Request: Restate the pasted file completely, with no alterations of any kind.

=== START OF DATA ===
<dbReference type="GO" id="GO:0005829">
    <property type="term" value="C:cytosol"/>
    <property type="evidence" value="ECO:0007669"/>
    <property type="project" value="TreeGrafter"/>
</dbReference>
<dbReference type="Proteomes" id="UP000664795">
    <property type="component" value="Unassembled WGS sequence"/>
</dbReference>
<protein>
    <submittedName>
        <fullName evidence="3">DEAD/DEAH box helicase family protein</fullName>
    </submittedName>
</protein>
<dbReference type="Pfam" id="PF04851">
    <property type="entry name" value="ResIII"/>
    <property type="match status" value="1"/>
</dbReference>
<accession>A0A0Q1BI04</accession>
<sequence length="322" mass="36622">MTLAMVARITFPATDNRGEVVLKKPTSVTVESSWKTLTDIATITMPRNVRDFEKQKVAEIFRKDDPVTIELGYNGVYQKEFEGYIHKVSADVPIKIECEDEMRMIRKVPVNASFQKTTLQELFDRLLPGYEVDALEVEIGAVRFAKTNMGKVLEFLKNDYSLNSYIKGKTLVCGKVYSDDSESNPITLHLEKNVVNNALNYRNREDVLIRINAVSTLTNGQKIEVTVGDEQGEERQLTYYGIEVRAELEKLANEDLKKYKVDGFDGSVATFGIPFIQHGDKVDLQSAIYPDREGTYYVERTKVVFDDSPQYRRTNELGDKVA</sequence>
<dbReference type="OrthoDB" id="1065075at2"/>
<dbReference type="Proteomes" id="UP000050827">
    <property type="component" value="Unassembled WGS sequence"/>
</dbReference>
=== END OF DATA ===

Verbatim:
<dbReference type="GO" id="GO:0005829">
    <property type="term" value="C:cytosol"/>
    <property type="evidence" value="ECO:0007669"/>
    <property type="project" value="TreeGrafter"/>
</dbReference>
<dbReference type="Proteomes" id="UP000664795">
    <property type="component" value="Unassembled WGS sequence"/>
</dbReference>
<protein>
    <submittedName>
        <fullName evidence="3">DEAD/DEAH box helicase family protein</fullName>
    </submittedName>
</protein>
<dbReference type="Pfam" id="PF04851">
    <property type="entry name" value="ResIII"/>
    <property type="match status" value="1"/>
</dbReference>
<accession>A0A0Q1BI04</accession>
<sequence length="322" mass="36622">MTLAMVARITFPATDNRGEVVLKKPTSVTVESSWKTLTDIATITMPRNVRDFEKQKVAEIFRKDDPVTIELGYNGVYQKEFEGYIHKVSADVPIKIECEDEMRMIRKVPVNASFQKTTLQELFDRLLPGYEVDALEVEIGAVRFAKTNMGKVLEFLKNDYSLNSYIKGKTLVCGKVYSDDSESNPITLHLEKNVVNNALNYRNREDVLIRINAVSTLTNGQKIEVTVGDEQGEERQLTYYGIEVRAELEKLANEDLKKYKVDGFDGSVATFGIPFIQHGDKVDLQSAIYPDREGTYYVERTKVVFDDSPQYRRTNELGDKVA</sequence>
<dbReference type="OrthoDB" id="1065075at2"/>
<dbReference type="Proteomes" id="UP000050827">
    <property type="component" value="Unassembled WGS sequence"/>
</dbReference>